The shadow of the Burundian government's 2015 crackdown on political unrest lingers over the capital. Amid tightened security, residents must keep log books in their homes to track visitors. Security services dropping by can demand to see them and failure to produce them can result in arrest.
Twenty-two year old Irakoze lives in one of the neighborhood where protests erupted in 2015. She has not fled her area, but she has spent much of her time alone.
She said it has been two years since the government gave her the book, and she hasn't received any visitors because people are afraid.
Burundian authorities distributed notebooks in homes for people to register family members and other visitors. They are required to report any visitor to the government's "area chief." Failure to report and register a visitor can be a ticket to jail.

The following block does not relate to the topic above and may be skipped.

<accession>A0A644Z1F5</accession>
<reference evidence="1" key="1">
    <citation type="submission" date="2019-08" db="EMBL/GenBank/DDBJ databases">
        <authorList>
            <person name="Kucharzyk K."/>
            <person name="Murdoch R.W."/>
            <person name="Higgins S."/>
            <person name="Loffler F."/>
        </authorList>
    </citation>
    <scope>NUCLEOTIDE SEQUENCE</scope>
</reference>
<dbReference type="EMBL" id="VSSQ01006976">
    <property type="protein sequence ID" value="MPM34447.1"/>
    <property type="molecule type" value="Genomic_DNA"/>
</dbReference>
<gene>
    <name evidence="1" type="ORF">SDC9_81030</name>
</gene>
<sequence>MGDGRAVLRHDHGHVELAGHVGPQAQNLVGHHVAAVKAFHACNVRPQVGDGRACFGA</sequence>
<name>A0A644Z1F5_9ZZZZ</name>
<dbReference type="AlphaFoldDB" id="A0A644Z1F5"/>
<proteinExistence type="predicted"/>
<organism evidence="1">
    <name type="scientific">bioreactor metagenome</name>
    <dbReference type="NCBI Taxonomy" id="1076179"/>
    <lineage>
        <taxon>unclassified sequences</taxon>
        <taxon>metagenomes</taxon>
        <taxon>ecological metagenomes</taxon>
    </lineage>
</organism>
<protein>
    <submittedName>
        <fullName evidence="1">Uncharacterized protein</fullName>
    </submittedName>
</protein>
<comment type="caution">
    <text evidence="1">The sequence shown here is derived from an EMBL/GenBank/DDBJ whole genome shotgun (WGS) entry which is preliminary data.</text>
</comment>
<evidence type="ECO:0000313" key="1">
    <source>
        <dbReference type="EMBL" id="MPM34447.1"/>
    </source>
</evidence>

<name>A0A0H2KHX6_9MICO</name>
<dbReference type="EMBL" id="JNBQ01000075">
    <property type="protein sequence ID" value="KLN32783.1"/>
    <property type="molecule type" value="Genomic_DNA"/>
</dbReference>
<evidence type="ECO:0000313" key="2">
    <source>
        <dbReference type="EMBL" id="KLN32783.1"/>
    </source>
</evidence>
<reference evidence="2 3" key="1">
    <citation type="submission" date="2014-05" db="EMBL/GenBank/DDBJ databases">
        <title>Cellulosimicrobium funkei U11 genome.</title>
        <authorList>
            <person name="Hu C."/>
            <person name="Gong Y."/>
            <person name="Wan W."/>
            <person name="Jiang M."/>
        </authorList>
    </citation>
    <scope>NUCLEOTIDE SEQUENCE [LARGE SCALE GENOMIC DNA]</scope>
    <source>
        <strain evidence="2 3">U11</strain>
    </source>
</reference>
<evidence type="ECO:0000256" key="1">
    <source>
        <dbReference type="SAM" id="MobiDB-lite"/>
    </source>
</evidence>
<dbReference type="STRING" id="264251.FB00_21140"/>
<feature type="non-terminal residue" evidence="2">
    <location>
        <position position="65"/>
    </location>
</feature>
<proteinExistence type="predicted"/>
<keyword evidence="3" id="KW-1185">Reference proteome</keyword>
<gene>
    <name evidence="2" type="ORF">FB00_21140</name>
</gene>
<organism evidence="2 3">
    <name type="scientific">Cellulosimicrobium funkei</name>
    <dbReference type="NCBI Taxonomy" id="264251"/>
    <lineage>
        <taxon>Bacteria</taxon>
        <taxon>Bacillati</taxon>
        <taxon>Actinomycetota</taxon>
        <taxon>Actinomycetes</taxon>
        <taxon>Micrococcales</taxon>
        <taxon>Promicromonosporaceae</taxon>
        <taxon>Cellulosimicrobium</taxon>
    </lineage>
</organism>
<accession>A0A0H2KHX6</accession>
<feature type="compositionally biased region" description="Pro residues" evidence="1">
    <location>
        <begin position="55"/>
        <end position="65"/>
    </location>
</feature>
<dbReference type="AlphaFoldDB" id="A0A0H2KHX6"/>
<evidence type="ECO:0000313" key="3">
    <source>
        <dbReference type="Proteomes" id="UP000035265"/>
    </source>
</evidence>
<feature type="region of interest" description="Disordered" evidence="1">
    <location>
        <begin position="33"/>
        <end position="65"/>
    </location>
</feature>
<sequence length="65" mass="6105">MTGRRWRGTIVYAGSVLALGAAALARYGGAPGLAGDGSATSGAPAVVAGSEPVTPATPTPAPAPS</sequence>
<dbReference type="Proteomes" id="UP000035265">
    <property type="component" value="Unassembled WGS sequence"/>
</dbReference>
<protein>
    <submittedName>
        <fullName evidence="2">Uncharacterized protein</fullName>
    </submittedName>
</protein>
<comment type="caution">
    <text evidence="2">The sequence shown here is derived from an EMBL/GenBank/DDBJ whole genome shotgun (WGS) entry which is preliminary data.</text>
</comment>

Police enforce the regulations with frequent searches, which terrifies Irakoze.
She said police forcefully knock on the door, scaring her family and waking up children from their sleep. She said the sound of the knock can have an impact even on those who are sick.
Sometimes you think you are being attacked by criminals, she said. They come with a lot of force to do their search.
Security agencies maintain that keeping records of people's movements will help them keep peace and security.
Some people support the policy. Sixty-eight-year-old Nduwabike Michel said it is good to have the log because no one bothers you and one can live freely without fear.
A man who lives in Cibitoke neighborhood, an area that has protested against President Pierre Nkurunziza's rule, said police search is not about improving security, but to punish people for their political views.
He said searches are not bad, but police search in areas where people protested against the government, He said they don't search areas where there were no protests. The search issue has a political agenda, he added.
The 2015 unrest was sparked by the president's decision to run for a controversial third term. Last week, Burundians approved a new constitution that will allow Nkurunziza to potentially stay in office until 2034.
The United States said the process was marred by a lack of transparency and efforts to intimidate the opposition.